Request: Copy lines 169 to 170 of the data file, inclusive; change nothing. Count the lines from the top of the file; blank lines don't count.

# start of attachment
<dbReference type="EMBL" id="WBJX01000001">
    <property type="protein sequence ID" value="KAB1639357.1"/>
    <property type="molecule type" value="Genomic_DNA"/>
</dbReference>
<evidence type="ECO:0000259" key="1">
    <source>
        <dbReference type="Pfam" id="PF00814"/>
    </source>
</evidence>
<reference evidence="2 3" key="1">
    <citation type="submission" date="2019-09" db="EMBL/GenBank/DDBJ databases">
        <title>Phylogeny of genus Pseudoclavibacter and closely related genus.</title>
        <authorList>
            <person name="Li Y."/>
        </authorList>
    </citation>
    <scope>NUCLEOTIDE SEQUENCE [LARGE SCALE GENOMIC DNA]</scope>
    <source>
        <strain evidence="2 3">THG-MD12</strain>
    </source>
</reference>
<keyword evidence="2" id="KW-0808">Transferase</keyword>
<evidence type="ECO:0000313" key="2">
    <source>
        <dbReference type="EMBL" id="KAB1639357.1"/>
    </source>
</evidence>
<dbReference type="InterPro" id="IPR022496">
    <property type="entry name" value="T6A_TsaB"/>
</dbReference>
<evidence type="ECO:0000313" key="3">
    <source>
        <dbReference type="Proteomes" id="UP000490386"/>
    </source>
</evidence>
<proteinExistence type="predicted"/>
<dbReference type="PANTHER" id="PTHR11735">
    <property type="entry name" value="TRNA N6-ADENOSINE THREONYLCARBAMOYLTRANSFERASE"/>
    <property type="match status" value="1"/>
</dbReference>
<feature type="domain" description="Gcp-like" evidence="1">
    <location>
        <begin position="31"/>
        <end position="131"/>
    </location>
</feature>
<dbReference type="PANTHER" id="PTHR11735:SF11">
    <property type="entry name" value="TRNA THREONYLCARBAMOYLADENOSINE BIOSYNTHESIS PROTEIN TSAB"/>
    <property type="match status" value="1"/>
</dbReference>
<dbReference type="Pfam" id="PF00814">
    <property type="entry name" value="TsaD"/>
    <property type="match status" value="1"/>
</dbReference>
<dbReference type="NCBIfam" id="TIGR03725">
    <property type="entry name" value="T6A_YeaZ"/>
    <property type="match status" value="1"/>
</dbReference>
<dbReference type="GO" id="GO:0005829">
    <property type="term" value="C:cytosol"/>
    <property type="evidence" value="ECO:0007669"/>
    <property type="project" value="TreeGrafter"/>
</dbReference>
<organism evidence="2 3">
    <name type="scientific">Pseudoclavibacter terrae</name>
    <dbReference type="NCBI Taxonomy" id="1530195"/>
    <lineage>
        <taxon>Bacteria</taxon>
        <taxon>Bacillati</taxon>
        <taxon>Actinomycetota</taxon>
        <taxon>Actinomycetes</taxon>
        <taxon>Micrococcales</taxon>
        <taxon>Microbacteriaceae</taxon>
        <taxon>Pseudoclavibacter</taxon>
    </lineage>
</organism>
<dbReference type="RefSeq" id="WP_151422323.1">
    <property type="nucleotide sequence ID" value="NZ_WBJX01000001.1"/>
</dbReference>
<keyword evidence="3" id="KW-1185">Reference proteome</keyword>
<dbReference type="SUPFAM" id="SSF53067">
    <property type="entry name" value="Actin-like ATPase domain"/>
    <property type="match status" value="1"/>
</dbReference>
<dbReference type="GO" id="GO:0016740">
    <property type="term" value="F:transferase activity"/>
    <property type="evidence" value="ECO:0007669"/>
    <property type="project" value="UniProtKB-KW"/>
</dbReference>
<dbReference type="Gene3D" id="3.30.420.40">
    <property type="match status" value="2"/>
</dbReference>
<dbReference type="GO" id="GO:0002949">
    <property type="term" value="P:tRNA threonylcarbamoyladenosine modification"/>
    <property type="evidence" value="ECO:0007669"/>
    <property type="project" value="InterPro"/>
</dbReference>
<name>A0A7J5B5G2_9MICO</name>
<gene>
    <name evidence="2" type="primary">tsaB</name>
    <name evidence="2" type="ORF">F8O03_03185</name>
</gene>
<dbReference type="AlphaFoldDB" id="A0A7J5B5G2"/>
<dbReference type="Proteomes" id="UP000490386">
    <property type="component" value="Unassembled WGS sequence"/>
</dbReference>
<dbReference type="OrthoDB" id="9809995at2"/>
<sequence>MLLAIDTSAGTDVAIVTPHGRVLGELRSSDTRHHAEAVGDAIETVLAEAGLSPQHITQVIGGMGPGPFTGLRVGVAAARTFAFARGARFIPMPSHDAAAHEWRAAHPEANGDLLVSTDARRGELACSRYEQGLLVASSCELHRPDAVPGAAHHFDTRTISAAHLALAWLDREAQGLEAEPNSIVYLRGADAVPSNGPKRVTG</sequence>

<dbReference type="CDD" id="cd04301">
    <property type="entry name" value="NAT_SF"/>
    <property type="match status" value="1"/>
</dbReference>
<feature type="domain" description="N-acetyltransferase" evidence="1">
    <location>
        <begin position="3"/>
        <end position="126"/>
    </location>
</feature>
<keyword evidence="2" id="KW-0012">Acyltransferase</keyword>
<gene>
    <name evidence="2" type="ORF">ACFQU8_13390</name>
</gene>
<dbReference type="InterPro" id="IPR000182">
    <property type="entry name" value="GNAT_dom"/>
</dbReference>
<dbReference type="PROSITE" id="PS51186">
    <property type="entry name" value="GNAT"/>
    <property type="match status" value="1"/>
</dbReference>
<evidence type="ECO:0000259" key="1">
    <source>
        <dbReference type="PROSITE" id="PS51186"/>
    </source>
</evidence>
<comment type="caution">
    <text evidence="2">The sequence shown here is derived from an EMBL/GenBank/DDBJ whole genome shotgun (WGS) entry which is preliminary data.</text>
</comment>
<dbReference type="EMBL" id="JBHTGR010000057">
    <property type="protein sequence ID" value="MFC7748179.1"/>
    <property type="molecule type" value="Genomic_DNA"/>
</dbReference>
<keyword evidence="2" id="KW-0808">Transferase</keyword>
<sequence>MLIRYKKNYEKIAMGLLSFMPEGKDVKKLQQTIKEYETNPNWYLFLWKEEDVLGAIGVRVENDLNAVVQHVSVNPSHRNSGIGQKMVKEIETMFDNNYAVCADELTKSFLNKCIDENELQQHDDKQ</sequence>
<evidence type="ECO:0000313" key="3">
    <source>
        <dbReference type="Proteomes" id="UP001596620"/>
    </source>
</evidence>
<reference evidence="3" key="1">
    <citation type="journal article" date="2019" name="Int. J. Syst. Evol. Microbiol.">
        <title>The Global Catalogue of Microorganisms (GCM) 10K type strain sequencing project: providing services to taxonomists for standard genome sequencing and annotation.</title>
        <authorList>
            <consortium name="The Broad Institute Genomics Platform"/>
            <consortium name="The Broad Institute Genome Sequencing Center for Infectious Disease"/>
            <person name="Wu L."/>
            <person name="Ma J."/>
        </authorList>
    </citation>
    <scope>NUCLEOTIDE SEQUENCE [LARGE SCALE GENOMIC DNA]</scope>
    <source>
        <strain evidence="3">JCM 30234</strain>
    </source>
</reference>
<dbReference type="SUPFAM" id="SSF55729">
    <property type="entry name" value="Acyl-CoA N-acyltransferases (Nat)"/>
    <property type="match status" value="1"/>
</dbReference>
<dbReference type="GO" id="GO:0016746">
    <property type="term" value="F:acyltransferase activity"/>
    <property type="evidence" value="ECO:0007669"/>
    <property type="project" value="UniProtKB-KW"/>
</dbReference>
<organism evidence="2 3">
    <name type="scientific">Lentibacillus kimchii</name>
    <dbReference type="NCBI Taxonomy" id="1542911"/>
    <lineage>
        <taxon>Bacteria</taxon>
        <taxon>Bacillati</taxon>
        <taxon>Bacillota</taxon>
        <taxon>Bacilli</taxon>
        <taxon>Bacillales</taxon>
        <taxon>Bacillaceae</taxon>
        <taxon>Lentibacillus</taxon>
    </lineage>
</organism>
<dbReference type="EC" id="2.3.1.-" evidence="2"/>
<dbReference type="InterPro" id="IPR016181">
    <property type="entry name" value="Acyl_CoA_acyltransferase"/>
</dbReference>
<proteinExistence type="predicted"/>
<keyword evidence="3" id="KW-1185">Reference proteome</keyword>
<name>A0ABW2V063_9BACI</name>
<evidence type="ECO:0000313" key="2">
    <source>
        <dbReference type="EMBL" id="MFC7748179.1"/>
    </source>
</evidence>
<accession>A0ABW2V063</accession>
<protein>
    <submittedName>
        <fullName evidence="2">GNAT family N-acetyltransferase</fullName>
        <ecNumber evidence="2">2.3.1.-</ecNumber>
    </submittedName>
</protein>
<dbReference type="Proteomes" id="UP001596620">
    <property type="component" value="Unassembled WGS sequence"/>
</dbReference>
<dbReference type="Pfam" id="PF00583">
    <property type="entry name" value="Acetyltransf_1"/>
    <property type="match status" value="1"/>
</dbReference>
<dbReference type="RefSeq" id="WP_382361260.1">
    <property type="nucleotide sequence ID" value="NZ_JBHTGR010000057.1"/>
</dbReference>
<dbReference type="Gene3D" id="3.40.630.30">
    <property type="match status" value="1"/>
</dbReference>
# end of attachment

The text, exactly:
    <property type="term" value="F:acyltransferase activity"/>
    <property type="evidence" value="ECO:0007669"/>